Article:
Merrily blazed the wood fire in the huge old chimney of the large parlor in which we were accustomed to assemble in the evening, at Donaldson Manor, and its light was thrown upon faces bright with good-humored merriment, yet not without some touch of deeper and more earnest feeling. That party would of itself have made an interesting picture. There was Col. Donaldson, tall, gaunt, his figure slightly bent, yet evincing no feebleness, his curling snow-white locks, his broad bold forehead, and shaggy brows overhanging eyes beaming with kindness. Beside him sat Mrs. Donaldson, still beautiful in her green old age. Her face was usually pale, yet her clear complexion, and the bright eyes that looked out from beneath the rich Valenciennes border of her cap, redeemed it from the appearance of ill health. Her form, stately yet inclining to embonpoint, was shown to advantage by the soft folds of the rich and glossy satin dress which ordinarily, at mid-day, took the place in summer of her cambric morning-dress, and in winter of her cashmere robe de chambre. Mrs. Donaldson has a piece of fancy netting which she reserves for her evening work, because, she says, it does not make much demand upon her eyes. This the mischievous and privileged Annie calls "Penelope's Web," declaring, that whatever is done on it in the evening is undone the next morning. Around the table, on which the brightest lights were placed for the convenience of those who would read or sew, clustered the two married daughters of the house—who always return to their "home," as they still continue to call Donaldson Manor, for the Christmas holidays—Annie, Mr. Arlington, and myself. Miss Donaldson, the eldest daughter of my worthy friends, is the housekeeper of the family, and usually sits quietly beside her mother, somewhat fatigued probably by the active employments of her day. The two sons of Col. Donaldson, the elder of whom is only twenty-three, his sons-in-law, and his grandson, Robert Dudley, a fine lad of twelve, give animation to the scene by moving hither and thither, now joining our group at the table, now discussing in a corner the amusements of to-morrow, and now entertaining us with a graphic account of to-day's adventures, of the sleighs upset, or the skating-matches won.
Such was the party assembled little more than a week before Christmas the last year, when Annie called upon Mr. Arlington and myself to redeem the pledges we had given, and surrender our portfolios to her. Some slight contention arose between us on the question who should first contribute to the entertainment of the company; Mr. Arlington exclaiming "Place aux Dames," and I contending that there was great want of chivalry in thus putting a woman into the front of the battle. This little dispute was terminated by the proposal that Annie having been blindfolded to secure impartial justice, the two portfolios should be placed on the table, and she should choose, not only from which of them our entertainment should be drawn, but the very subject that should furnish it. Mr. Arlington vehemently applauded this proposal, and then urged that he must himself tie the handkerchief, as no one else, he feared, would make it an effectual blind. Annie submitted to his demand, though she professed to feel great indignation at his implied doubt of her honesty. No one else, we believe, would have taken so much time for the disposal of this screen, or been so careful in the arrangement of the bands of hair over which, or through which, the handkerchief was passed; and the touch of no other hand, perhaps, would have called up so bright a color to the cheeks, and even to the brow, of our sweet Annie. When permitted to exercise her office, Annie, to my great pleasure, without an instant's hesitation, while a mischievous little smile played at the corners of her mouth, placed her hand on Mr. Arlington's portfolio, and drew from it a paper, which, on being exhibited, was found to contain the pencilled outline of many heads grouped together in various positions, some being apparently elevated considerably above the others.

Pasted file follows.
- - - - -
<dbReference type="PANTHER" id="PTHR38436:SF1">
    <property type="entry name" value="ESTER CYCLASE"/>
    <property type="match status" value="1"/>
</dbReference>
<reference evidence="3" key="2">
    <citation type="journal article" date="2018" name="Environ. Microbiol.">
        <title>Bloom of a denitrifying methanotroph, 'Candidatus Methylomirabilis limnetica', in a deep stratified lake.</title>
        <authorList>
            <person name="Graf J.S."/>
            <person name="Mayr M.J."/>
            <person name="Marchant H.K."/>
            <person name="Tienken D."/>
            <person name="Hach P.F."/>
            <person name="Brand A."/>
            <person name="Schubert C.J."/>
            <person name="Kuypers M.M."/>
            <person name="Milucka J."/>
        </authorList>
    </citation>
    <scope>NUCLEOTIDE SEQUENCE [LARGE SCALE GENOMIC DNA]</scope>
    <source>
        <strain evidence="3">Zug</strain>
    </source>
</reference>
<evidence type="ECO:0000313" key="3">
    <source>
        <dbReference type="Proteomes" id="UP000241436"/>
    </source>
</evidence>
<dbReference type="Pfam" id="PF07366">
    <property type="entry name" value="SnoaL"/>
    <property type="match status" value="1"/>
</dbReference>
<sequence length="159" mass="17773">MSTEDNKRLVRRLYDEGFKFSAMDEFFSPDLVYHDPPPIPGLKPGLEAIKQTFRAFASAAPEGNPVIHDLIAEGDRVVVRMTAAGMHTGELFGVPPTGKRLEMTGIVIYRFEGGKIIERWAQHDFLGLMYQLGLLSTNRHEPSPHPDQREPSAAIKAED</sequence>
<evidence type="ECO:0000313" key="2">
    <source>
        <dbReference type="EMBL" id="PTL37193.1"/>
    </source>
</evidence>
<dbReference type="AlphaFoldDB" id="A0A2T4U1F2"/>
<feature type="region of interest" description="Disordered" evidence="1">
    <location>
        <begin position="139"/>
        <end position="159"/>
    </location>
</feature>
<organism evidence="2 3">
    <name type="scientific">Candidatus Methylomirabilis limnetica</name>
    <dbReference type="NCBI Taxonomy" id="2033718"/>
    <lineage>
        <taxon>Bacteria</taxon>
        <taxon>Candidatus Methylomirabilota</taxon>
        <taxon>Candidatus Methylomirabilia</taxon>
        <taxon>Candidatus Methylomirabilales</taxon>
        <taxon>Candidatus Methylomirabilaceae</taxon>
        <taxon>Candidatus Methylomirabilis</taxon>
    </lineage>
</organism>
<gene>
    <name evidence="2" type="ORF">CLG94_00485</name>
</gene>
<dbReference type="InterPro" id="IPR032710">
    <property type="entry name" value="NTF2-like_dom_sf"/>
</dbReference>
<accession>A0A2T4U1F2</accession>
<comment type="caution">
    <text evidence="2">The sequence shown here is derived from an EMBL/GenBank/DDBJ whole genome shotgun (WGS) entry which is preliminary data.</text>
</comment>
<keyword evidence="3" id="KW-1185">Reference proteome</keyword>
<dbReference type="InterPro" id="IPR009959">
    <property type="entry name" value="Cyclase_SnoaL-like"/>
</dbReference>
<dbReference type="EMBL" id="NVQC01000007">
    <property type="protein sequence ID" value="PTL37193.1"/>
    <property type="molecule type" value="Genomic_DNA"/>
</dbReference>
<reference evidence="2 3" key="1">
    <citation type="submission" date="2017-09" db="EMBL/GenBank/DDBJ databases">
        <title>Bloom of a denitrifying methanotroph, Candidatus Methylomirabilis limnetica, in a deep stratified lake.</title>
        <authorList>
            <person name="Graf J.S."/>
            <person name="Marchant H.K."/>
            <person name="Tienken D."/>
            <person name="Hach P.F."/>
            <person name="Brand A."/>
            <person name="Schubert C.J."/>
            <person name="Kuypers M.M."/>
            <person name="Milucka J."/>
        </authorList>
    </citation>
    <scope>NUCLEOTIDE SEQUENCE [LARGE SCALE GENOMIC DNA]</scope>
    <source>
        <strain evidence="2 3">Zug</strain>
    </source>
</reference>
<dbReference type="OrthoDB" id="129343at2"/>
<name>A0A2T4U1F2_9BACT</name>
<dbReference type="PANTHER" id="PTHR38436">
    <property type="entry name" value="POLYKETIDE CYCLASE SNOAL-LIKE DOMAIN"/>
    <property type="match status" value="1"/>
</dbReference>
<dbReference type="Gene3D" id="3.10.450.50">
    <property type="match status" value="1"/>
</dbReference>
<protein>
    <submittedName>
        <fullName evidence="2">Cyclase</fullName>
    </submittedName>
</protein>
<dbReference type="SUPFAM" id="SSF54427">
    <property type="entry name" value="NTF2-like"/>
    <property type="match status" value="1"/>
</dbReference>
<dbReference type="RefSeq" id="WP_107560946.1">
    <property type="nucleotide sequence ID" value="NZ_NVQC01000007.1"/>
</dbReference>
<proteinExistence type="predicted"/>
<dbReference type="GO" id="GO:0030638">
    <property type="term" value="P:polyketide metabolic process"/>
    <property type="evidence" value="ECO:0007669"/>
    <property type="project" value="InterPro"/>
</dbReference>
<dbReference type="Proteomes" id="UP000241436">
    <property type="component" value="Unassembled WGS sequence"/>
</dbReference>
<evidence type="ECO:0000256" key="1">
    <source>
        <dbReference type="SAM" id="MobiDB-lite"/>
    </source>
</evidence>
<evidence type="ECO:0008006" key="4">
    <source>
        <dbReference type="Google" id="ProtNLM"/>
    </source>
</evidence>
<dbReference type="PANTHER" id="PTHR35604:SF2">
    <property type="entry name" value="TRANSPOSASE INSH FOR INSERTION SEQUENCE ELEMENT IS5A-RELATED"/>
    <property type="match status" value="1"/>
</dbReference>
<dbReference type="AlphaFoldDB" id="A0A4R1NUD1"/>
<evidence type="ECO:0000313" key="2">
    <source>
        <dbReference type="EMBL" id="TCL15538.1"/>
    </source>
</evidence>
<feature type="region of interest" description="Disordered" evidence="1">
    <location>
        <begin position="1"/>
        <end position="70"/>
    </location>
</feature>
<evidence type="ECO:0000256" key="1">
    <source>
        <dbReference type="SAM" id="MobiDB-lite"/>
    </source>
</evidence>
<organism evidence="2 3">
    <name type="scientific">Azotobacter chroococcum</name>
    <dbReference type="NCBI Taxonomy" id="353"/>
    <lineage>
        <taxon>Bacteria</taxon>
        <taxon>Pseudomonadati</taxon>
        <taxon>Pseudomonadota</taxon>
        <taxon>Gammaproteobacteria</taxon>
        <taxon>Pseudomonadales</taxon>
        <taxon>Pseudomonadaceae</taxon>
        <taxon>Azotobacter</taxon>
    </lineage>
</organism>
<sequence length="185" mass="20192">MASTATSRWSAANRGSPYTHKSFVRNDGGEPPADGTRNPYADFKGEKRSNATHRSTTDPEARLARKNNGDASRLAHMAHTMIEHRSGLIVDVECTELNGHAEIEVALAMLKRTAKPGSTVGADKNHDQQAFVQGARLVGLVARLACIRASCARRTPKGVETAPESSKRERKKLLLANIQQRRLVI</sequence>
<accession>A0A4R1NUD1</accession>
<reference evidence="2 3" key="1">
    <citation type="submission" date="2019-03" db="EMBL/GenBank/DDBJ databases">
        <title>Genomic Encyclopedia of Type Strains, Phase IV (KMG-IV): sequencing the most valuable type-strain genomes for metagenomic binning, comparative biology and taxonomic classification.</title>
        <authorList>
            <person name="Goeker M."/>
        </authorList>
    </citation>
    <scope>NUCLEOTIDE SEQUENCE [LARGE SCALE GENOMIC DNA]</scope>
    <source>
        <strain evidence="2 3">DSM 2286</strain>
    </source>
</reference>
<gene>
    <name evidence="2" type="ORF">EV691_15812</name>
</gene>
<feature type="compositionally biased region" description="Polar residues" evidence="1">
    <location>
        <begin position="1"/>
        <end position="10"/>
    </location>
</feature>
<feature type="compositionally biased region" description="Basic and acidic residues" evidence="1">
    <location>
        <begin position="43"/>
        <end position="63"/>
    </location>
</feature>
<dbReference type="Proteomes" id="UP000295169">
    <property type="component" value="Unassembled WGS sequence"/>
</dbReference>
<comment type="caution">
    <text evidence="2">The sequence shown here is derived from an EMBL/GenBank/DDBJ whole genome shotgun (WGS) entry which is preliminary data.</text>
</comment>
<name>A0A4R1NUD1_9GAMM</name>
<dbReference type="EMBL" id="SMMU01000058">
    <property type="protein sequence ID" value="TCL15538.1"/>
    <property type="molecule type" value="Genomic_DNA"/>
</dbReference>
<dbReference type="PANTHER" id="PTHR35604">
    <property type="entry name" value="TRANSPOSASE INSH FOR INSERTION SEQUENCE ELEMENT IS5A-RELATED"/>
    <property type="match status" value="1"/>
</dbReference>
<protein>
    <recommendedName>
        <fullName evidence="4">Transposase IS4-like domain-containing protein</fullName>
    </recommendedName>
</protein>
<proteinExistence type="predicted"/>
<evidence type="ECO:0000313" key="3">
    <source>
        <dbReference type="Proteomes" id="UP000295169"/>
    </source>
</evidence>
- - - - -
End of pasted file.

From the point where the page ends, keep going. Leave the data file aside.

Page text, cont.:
"Ah, Miss Annie!" exclaimed Mr. Arlington, with considerable satisfaction apparent in his voice and manner, "you must try again, and I think I must trouble you, ladies, for another handkerchief. This seems to me to have been scarcely thick enough."
"I appeal to the company," cried Annie, "whether this is in accordance with Mr. Arlington's engagement. Was he not to accept any thing I should draw from his portfolio as the foundation of his sketch?"
"Ay, ay," was responded from every part of the room.
"But pray, my good friends," persisted Mr. Arlington, "observe the impossibility of compliance with your demand. How can I possibly hope to entertain you by any thing based upon that memento of an idle hour in court, which I should long ago have destroyed, had I not fancied that I could detect in those sketchy outlines—those mere profiles—very accurate likenesses of the heads for which they were taken?"
"Those heads look as though they might have histories attached to them," said Annie, as she bent to examine them more narrowly.
"Histories indeed they have," said Mr. Arlington.
"Give them to us," suggested Col. Donaldson.